Bowel Movements as Health Indicators

by Ellen Lepping

My introduction to the importance of bowel movements as an indication of my son’s health came early on. One day, as I was changing my two-week-old son Eric’s diaper, he began to spray me with liquid waste, as I lifted his legs to slide the diaper under his little behind. My oldest daughter still recalls my screaming response, loud and piercing, even from the tree she was sitting in out in our backyard. I didn’t realize it at the time, but this explosion was due to the first medical issue we would be dealing with: food allergies.

meandeAfter changing the formula five or six times, we found one that seemed to work, as far as the bowel movements were concerned anyway. Oddly enough, our son never seemed to stop crying, fussing, or choking. I thought adding solid foods would help, but the exact opposite occurred. He developed rashes, cried more, and constantly stuffed his fingers down his throat. I wished he could tell me what was wrong. After consulting many clueless doctors, I finally talked a pediatric GI doctor into doing an endoscopy to look for a condition I read about on the internet: eosinophilic esophagitis. Sure enough, we soon found out we were dealing with that, too. Not only did he have regular food allergies, he also had a disorder where white blood cells cause inflammation in the esophagus in response to some or all food.

After removing all solid food, Eric was placed on an elemental diet so that foods could be trialed one at a time. The oat trial stands out, because it was our first time dealing with severe constipation. Severe, as in our son sitting on the toilet for over an hour, trying desperately to go, needing to go, and nothing happening. It was painful for him and painful for me to watch. Little did I know, but constipation would soon be a thing of the past. It would be replaced by something much worse.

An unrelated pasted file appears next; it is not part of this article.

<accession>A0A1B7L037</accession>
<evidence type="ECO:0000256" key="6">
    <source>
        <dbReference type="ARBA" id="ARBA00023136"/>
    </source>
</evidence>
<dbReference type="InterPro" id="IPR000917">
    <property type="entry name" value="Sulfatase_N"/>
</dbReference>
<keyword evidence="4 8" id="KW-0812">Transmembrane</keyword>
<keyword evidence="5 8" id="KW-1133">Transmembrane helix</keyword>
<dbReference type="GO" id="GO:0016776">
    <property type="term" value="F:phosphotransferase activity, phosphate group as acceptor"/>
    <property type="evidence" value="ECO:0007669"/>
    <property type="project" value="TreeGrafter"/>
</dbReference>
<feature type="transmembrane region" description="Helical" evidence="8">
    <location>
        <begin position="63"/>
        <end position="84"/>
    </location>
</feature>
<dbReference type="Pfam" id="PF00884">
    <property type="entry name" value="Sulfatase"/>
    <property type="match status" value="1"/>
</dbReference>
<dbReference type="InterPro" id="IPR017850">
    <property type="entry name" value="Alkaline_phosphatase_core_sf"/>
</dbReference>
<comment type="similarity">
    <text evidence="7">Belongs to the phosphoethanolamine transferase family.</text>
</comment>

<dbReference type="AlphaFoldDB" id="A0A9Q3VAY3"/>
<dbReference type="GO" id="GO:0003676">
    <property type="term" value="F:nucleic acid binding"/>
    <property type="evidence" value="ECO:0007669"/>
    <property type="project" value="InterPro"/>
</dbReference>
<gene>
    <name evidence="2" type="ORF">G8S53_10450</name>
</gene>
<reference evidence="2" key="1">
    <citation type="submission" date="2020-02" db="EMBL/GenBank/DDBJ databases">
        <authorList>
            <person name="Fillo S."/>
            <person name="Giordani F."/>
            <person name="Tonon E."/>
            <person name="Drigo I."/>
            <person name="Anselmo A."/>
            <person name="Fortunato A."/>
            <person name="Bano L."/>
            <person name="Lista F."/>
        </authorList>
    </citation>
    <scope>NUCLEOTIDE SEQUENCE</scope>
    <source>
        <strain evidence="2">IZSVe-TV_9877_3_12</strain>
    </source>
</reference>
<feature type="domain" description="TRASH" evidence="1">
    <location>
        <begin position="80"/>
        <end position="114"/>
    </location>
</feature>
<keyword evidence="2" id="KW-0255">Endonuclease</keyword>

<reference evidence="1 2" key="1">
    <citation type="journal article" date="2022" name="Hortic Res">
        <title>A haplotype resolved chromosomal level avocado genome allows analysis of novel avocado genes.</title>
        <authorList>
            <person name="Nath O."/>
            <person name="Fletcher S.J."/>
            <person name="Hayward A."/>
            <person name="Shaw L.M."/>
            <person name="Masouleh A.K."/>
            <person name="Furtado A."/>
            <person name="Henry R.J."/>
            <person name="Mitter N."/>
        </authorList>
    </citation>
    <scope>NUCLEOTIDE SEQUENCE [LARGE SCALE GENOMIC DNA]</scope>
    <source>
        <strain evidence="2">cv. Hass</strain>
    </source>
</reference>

Last June, we noticed our son was spending more time running to the bathroom to do number two. At first, I wasn’t overly concerned. We hadn’t changed anything in his diet; as a matter of fact, we had almost given up trialing foods at this point. But, when the trips to the bathroom went from three times a day to fourteen times a day, we knew something was radically wrong. Before long, there was blood in the stool, on the toilet paper, and on the floor. There were many times I felt as though I had entered the set of a horror show, standing in the doorway of the bathroom as my son cleaned himself up.

A year, three rounds of steroids, and two colonoscopies later, we added another condition to the list: Inflammatory Bowel Disease, either Crohn’s disease or ulcerative colitis. We’re not sure which it is, but neither is good. We recently spent five days in the hospital with Eric, who needed a blood transfusion due to severe anemia. A decision must be made on which steroid sparing drug to try next. Our first choice didn’t work out. At this point, there’s nothing left but immunosuppressant drugs.

These days, my son, who’s now six, doesn’t wait for me to ask. When he comes out of the bathroom he immediately gives me a report: formed or loose, blood or no blood, and whether the blood is bright red or dark red. I might take it further and ask about the urgency, the smell, the amount. I’ve been keeping a journal for months, documenting number of trips to the bathroom and the condition of Eric’s poop.

Between food issues (or elemental formula, in this case) and waste issues, I’m beginning to wish we had the digestive system of plants.

Author: Ellen Lepping • Date: 7/23/2012

About the Author

Ellen Lepping is a mother of four. Her oldest daughter would be 21 but passed away at 1 1/2 due to a congenital heart defect. She has two other daughters ages 18 and 13. She had her son at age 39 and he is now 6 1/2.  

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